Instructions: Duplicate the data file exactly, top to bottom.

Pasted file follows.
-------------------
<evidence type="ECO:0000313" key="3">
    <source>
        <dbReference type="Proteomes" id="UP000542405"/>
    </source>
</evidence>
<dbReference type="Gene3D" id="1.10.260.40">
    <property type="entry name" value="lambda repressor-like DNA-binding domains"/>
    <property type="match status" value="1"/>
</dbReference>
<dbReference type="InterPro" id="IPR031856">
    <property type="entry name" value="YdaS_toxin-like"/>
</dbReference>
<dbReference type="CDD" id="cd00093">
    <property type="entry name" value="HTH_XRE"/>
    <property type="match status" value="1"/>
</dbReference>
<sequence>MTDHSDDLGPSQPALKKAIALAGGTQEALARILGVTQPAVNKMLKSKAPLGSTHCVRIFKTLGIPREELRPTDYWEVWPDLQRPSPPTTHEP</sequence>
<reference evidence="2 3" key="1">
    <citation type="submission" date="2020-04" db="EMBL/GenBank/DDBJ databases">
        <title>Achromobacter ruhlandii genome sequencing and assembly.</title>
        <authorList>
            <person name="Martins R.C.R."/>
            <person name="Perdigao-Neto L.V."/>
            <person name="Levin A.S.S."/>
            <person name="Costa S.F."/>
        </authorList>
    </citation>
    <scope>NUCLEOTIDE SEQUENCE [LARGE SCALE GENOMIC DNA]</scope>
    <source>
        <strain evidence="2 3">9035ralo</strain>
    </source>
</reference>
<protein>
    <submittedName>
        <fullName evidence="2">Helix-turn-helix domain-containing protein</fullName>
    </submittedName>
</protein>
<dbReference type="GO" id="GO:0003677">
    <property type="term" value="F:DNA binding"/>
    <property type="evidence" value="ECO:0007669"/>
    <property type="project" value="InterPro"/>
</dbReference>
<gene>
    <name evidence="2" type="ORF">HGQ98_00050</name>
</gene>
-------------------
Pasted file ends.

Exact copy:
<evidence type="ECO:0000313" key="3">
    <source>
        <dbReference type="Proteomes" id="UP000542405"/>
    </source>
</evidence>
<dbReference type="Gene3D" id="1.10.260.40">
    <property type="entry name" value="lambda repressor-like DNA-binding domains"/>
    <property type="match status" value="1"/>
</dbReference>
<dbReference type="InterPro" id="IPR031856">
    <property type="entry name" value="YdaS_toxin-like"/>
</dbReference>
<dbReference type="CDD" id="cd00093">
    <property type="entry name" value="HTH_XRE"/>
    <property type="match status" value="1"/>
</dbReference>
<sequence>MTDHSDDLGPSQPALKKAIALAGGTQEALARILGVTQPAVNKMLKSKAPLGSTHCVRIFKTLGIPREELRPTDYWEVWPDLQRPSPPTTHEP</sequence>
<reference evidence="2 3" key="1">
    <citation type="submission" date="2020-04" db="EMBL/GenBank/DDBJ databases">
        <title>Achromobacter ruhlandii genome sequencing and assembly.</title>
        <authorList>
            <person name="Martins R.C.R."/>
            <person name="Perdigao-Neto L.V."/>
            <person name="Levin A.S.S."/>
            <person name="Costa S.F."/>
        </authorList>
    </citation>
    <scope>NUCLEOTIDE SEQUENCE [LARGE SCALE GENOMIC DNA]</scope>
    <source>
        <strain evidence="2 3">9035ralo</strain>
    </source>
</reference>
<protein>
    <submittedName>
        <fullName evidence="2">Helix-turn-helix domain-containing protein</fullName>
    </submittedName>
</protein>
<dbReference type="GO" id="GO:0003677">
    <property type="term" value="F:DNA binding"/>
    <property type="evidence" value="ECO:0007669"/>
    <property type="project" value="InterPro"/>
</dbReference>
<gene>
    <name evidence="2" type="ORF">HGQ98_00050</name>
</gene>